In recent years, there has been much debate about the idea of internships, particularly the unpaid variety. The concept has always been that a young person (usually a student) would work for free in order to build knowledge and experience. Various other intangible benefits tend to be mentioned as well- “looks good on a resume,” “foot in the door for a paying job,” “building connections/ networking opportunities,” and so on.
In cooking, an unpaid internship is sometimes called “doing a stage” (pronouced ‘staj.’) For a young culinarian, staging can be rewarding, or even life-changing, offering opportunities to learn from experienced chefs, travel, and get a feeling for the kitchen life from another point of view.
No matter what you do, you’ve gotta feed the monkey.
“It’s how we all started back in the day!”
“Everyone starts at the bottom.”
“You should consider yourself lucky you HAVE a job! Lots of unemployed out there, you know!”
This means that student must learn to take and accept criticism. A student must learn that, in a kitchen, they are only as good as what they can produce. They must understand that listening and watching will teach you more than running your mouth.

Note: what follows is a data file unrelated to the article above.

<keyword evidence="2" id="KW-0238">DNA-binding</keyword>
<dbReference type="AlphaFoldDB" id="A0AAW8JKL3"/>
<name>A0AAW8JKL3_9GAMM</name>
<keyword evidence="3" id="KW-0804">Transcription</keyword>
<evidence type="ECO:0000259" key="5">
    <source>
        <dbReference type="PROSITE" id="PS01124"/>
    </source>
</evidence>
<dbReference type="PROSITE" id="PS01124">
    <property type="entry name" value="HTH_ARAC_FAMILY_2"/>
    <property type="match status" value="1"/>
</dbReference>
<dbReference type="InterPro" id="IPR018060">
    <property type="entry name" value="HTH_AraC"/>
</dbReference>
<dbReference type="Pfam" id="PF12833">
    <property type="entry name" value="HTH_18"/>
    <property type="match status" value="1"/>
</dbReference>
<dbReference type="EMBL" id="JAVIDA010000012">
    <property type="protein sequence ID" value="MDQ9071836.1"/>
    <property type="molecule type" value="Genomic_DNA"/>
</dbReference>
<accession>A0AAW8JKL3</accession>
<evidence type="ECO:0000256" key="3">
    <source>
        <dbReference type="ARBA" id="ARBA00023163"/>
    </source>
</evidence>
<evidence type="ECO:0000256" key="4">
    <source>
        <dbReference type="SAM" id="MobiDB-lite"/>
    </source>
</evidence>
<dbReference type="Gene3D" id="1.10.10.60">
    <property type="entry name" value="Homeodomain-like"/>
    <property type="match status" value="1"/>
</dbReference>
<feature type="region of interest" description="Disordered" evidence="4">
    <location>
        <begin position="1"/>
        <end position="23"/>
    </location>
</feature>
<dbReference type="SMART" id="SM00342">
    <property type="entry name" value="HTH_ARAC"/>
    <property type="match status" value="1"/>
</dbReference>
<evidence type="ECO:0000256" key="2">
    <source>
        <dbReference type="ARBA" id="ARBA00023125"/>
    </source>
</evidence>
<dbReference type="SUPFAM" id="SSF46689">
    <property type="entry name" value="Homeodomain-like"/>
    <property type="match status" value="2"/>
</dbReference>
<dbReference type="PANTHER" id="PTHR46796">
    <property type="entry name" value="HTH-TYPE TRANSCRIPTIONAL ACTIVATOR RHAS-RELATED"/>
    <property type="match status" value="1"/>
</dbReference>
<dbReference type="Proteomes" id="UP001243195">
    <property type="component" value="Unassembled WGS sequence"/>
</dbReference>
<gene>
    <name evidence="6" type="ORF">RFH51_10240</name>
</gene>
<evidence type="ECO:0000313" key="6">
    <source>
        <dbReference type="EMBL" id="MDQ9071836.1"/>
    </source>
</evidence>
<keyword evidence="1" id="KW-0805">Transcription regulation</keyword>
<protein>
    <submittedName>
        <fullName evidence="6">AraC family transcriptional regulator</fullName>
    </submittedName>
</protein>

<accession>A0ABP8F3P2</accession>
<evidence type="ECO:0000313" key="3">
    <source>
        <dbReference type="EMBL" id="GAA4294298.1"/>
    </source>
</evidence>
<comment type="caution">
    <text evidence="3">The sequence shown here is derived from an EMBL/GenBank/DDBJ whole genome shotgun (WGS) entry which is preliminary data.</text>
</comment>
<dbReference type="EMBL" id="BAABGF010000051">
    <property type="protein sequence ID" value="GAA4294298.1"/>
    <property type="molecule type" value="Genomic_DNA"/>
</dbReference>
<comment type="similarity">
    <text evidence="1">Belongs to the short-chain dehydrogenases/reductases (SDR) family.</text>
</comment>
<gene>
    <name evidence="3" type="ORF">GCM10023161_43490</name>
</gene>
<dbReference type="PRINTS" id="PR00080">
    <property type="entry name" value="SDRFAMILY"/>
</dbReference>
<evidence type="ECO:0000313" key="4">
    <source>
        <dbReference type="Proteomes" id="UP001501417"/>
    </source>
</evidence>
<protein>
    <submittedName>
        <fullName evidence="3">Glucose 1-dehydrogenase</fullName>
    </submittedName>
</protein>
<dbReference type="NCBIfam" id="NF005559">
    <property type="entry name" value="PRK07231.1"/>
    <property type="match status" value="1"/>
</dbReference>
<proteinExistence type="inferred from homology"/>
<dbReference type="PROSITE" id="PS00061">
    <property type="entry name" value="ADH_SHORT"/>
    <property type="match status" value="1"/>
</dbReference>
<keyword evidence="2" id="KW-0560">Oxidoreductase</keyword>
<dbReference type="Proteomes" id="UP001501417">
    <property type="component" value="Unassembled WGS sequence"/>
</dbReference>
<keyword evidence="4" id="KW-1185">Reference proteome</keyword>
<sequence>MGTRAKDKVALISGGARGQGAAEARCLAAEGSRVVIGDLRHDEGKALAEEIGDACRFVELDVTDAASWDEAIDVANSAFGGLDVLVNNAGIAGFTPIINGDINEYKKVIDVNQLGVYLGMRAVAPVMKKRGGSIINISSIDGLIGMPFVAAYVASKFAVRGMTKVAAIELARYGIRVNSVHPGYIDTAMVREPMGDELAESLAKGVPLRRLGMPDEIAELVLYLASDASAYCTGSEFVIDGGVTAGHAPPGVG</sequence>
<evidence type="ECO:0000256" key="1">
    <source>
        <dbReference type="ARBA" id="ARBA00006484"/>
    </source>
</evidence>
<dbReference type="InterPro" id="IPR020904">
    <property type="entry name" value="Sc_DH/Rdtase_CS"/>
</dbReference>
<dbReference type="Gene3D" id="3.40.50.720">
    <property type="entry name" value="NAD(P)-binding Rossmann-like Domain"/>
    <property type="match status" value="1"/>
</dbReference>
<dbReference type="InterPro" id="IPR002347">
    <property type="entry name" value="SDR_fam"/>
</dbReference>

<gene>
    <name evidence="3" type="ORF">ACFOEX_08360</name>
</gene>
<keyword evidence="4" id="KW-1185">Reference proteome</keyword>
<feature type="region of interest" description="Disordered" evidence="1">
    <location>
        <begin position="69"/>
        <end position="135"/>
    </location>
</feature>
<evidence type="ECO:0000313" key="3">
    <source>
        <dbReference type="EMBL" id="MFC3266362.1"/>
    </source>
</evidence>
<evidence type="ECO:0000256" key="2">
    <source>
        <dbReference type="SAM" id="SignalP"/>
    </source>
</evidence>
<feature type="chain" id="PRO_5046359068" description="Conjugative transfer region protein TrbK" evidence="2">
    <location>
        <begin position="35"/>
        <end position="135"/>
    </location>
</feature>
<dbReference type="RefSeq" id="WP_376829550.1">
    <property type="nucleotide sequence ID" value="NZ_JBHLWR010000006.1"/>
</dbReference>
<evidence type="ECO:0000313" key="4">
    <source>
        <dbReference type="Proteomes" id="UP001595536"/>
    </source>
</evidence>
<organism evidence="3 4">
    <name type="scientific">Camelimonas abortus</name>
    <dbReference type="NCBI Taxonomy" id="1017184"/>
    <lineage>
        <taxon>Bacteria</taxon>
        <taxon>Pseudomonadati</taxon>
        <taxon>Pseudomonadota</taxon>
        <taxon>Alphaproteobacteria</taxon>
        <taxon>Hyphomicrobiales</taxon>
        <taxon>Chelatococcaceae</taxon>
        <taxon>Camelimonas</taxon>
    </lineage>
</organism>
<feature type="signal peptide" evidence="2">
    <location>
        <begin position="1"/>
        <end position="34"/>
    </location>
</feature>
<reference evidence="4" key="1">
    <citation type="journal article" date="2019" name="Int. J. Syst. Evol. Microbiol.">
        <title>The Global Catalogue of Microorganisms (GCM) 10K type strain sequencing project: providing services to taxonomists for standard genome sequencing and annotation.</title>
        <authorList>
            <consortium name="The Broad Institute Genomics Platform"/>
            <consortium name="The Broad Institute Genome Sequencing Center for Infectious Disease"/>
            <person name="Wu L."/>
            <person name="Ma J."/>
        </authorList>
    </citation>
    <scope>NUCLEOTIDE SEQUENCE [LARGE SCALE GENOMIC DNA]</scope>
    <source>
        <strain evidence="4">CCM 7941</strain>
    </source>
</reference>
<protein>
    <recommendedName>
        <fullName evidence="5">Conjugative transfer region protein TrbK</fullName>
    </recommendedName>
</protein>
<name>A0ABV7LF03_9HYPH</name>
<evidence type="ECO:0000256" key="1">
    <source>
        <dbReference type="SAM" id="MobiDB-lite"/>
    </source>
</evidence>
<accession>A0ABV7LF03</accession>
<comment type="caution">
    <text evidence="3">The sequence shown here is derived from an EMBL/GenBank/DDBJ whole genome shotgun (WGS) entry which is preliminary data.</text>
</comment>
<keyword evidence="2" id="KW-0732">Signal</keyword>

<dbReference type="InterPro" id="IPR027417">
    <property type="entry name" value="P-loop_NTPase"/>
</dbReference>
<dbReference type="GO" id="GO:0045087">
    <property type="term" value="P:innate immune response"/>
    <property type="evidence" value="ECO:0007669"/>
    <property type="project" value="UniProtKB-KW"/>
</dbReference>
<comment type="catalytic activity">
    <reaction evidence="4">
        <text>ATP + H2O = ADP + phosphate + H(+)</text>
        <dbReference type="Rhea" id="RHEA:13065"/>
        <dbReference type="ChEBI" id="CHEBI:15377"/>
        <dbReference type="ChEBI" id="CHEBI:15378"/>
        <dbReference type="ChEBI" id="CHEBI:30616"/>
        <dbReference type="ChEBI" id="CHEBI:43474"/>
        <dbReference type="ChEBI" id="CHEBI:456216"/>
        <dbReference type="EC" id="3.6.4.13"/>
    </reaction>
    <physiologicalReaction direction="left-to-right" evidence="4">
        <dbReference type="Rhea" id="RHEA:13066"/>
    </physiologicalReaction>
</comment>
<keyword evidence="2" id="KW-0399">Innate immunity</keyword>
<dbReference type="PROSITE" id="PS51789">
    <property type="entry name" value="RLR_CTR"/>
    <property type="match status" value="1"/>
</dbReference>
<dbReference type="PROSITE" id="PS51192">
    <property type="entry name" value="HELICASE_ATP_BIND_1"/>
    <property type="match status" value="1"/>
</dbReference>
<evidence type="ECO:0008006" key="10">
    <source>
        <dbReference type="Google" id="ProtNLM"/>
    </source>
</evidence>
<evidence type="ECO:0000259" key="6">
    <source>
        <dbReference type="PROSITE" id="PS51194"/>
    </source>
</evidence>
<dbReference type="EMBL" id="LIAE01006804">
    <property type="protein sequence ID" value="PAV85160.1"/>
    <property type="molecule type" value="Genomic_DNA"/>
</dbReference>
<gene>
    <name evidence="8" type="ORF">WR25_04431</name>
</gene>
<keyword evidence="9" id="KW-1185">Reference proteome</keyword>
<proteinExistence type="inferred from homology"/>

It means learning to deal with people who may or may not like you.
It means learning the razor-thin line between success and failure, between Pride and Shame.
These statements ARE technically true, but there are good reasons to hesitate when deciding whether or not (and where) to do a stage.
You don’t have to look far in books or on the internet to find older chefs reminiscing about their days as stagers. There are recurrent themes that sadly tend to fall in to the vein of negative kitchen culture I had described in a previous post– absurdly long hours, drudge work, physical/sexual harassment, hazing, bullying, physical/verbal/emotional abuse, and so on.
Some people defend these practices, insisting it’s “part of the life,” “traditional,” or necessary to “building a thick skin.” There is a notion that you can’t become a great chef unless you have starved, been whipped with towels dipped in hot fat, or had a chef scream in your face and berate you in front of the whole kitchen for screwing up a sauce.
Implicit in this statement, however, is that such opportunities will be available in the first place, and that the student will be able to access them- even if it’s watching and learning how someone else sets up their station, or the grillardin pulling the student aside to show him how to clean and maintain the grill. Successful learning is accomplished only when you have a student willing to learn, and a teacher willing to teach. A boy who spends month after month in a room peeling potatoes will learn little about working in a restaurant, and EVERYTHING about the fastest way to peel a potato.